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    Kobuk Valley

    National Park Alaska

Meet the Expert: Permafrost

August 13, 2012 Posted by: Celeste Brooke Carney

Meet the Expert: Permafrost

On August 14, 2012 from 10-11am (2pm Eastern) NPS terrestrial ecologist Dave Swanson will host a live chat about permafrost in Alaska and how the National Park Service is monitoring land features related to permafrost thaw. The chat will happen via Twitter and Facebook as well as through email.   

NPS ecologist Dave Swanson surveying a thaw slump

On Twitter: @AlaskaNPS #meetAKNPS
On Facebook: http://www.facebook.com/alaskanps (events page)
Via email:  akr_info@nps.gov (Subject: permafrost)

Dave uses repeat aerial photography and ground surveys to develop 3D models of dramatic land features caused by permafrost thaw. The 3D models are developed each year and then compared to models from previous years to determine total area, rates of expansion, volume of material displaced, and rates of revegetation.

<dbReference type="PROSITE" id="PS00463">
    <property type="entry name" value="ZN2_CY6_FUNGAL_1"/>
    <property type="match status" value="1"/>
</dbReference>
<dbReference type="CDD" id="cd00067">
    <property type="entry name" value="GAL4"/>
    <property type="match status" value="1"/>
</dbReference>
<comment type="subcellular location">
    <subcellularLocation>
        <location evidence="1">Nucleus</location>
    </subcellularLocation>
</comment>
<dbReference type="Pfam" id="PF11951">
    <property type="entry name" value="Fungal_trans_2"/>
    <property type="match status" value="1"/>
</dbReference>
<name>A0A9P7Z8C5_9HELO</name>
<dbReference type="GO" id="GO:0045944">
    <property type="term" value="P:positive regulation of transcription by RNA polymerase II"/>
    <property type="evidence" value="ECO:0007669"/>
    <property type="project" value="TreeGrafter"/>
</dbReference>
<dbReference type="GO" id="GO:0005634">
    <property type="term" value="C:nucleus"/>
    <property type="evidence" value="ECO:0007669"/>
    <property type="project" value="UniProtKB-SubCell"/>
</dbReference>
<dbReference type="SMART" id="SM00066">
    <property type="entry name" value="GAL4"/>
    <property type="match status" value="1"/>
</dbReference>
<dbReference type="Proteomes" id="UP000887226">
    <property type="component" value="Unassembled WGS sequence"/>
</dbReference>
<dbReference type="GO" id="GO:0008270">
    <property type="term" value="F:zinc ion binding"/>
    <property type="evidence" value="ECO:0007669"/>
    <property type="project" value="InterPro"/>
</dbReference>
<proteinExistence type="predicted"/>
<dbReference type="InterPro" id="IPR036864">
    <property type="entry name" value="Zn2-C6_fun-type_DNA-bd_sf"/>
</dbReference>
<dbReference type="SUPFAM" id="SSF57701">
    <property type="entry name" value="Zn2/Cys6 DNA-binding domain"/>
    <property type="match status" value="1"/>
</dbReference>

Using 3-D imagery to study a thaw slump

Permafrost underlies ~80% of Alaska and is found in 10 of the 16 Alaska National Park Service units. The term permafrost refers to ground that remains frozen for two or more consecutive years. Increased permafrost melt is expected to continue as a result of climate change. Thawing permafrost has been identified as one of the major threats facing northern ecosystems.

NPS ecologist Dave Swanson investigating a thaw slump

"The result of thawing ice-rich permafrost in a boreal forest ecosystem is not just a slight shift in the nature of the ecosystem, but rather partial or total destruction of the ecosystem and replacement with a new ecosystem" (Osterkamp and Jorgenson, 2009)


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Did You Know?

Salmon River rushes by banks with thick shrubs and trees. One old tree is falling in the river as the water erodes the bank.

The Salmon River in Kobuk Valley National Park was designated "wild" in the National Wild and Scenic River System. Boaters can access this remote, beautiful river only by packing their boats from high mountain airstrips to the headwaters